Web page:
Workplace injuries can have devastating financial consequences for employees and their families in South Carolina. The workers’ compensation program ensures employees have fast access to financial compensation during recovery. However, several factors can complicate a workers’ comp claim.
Our Charleston workers’ compensation lawyer Trey Harrell can help, and our legal team is ready to listen to the details of your case. Our personal injury attorney in Charleston stands up for injured workers like you, and we’re ready to dedicate our resources to help your situation get closer to normal again.
What Workers’ Compensation Benefits Are Available in South Carolina?
Medical treatment coverage is the most commonly used benefit. An employer’s insurance policy covers the cost of necessary medical expenses, including ongoing treatments.
However, there are several other types of workers’ compensation benefits available under varying circumstances in South Carolina:
- Temporary partial disability benefits provide a portion of the wage difference between pre-accident earnings and current earnings if you can work but with restrictions on your workload.
- Temporary total disability benefits cover a percentage of your average weekly wages while you cannot work but will recover and return eventually.
- Permanent partial disability benefits provide wage relief for someone who sustained a permanent impairment but can still work in some capacity.
- Permanent total disability benefits provide continued support for someone who suffered a permanent disability and can never perform their job again.
- Vocational rehabilitation services help you return to employment after recovering from your injuries.
If a work-related injury leads to the death of a loved one, you may be eligible for death benefits, which can include compensation for funeral expenses and lost income they continued to your household.
Who Is Eligible for Workers’ Compensation?
South Carolina law requires all employers with four or more employees to carry workers’ compensation insurance. However, there are specific circumstances where an employee may not qualify for coverage. For example, agricultural and domestic workers do not always have protection. Casual employees, meaning those who do not work regularly scheduled hours, and contract employees also might not qualify.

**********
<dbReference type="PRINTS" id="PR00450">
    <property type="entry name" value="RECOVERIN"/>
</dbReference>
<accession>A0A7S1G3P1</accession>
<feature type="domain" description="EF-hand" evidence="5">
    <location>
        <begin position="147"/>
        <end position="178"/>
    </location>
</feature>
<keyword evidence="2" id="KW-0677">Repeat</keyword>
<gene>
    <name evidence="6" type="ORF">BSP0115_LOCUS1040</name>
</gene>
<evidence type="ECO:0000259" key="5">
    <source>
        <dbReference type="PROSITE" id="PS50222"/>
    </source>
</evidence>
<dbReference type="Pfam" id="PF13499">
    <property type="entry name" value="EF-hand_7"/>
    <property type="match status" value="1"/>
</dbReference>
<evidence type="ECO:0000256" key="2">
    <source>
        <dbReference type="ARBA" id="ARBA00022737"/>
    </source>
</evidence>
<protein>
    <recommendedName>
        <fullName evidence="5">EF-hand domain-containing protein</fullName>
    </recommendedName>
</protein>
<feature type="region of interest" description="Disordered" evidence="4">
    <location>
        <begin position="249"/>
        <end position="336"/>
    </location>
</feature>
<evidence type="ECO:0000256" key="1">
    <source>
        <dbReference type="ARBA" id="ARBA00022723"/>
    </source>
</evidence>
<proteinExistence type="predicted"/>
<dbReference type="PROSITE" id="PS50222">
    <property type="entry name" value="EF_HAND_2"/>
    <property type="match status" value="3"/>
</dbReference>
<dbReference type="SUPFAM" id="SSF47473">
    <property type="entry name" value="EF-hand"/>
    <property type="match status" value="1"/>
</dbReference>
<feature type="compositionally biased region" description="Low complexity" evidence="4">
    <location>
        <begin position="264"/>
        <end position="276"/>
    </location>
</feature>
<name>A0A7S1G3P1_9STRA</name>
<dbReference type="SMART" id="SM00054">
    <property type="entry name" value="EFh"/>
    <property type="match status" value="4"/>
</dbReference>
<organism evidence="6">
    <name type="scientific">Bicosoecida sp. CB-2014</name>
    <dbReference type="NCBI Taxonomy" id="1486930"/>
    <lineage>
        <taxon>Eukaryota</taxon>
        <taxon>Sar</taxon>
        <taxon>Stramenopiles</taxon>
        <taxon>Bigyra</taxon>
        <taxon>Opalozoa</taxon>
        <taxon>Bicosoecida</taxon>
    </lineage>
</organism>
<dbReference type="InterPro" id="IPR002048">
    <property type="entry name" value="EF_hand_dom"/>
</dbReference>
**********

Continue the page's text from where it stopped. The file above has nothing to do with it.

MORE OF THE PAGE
Workers’ comp laws are complex and can change over time. If you have specific questions about your eligibility, you should speak with our Charleston workers’ compensation lawyer about the details of your case.
What Are the Steps for Starting a Workers’ Compensation Claim in South Carolina?
Starting a workers’ comp claim in South Carolina involves three main steps. Every case has unique circumstances, but understanding these key elements of the process can help you get the benefits you deserve.
Report the injury and seek medical attention
Immediately following the incident or as soon as you become aware of a worker-related illness, you should notify your employer. Severe accidents sometimes prompt an emergency response your employer will hear about anyway. However, reporting the injury in detail and in writing helps to protect your right to compensation.
Seek medical attention for your injury as soon as possible. Your employer’s insurance provider may have a preferred provider network or medical facility you should visit. You can check with them when you report the accident. Be sure to inform the staff that you suffered your injury at work.
File your claim with the South Carolina Workers’ Compensation Commission
Your employer should file the claim with their provider. However, if they fail to file or deny that your injury occurred during the scope of your job, you can file a claim with the South Carolina Workers’ Compensation Commission on your own. This is often where a Charleston workers’ compensation lawyer would step in to help you build your case and file a claim.
The information you need when you file includes:
- Your employer’s name and the date you gave them notice of the injury
- The date of the accident and your diagnosis or treatment
- Details regarding the body parts injured or affected
- The medical treatment needed and the provider treating you
- The type of benefits you seek
Depending on the circumstances of your case, you may need to file a Form 50 or Form 52.
Form 50 is for people who suffered an accident-related injury, occupational disease or repetitive trauma.
Form 52 is for a family member seeking death benefits for a loved one lost in a workplace accident.
Receive a benefits determination
After you or your employer submits your claim, you will receive a determination of eligibility. If approved, they will outline the benefits available to you. Ideally, the provider would offer adequate compensation, allowing you to receive the medical care you need and rest and recover without financial struggle. If a dispute arises, a legal representative is your most valuable resource.
When Would You Need a Charleston Workers’ Compensation Lawyer?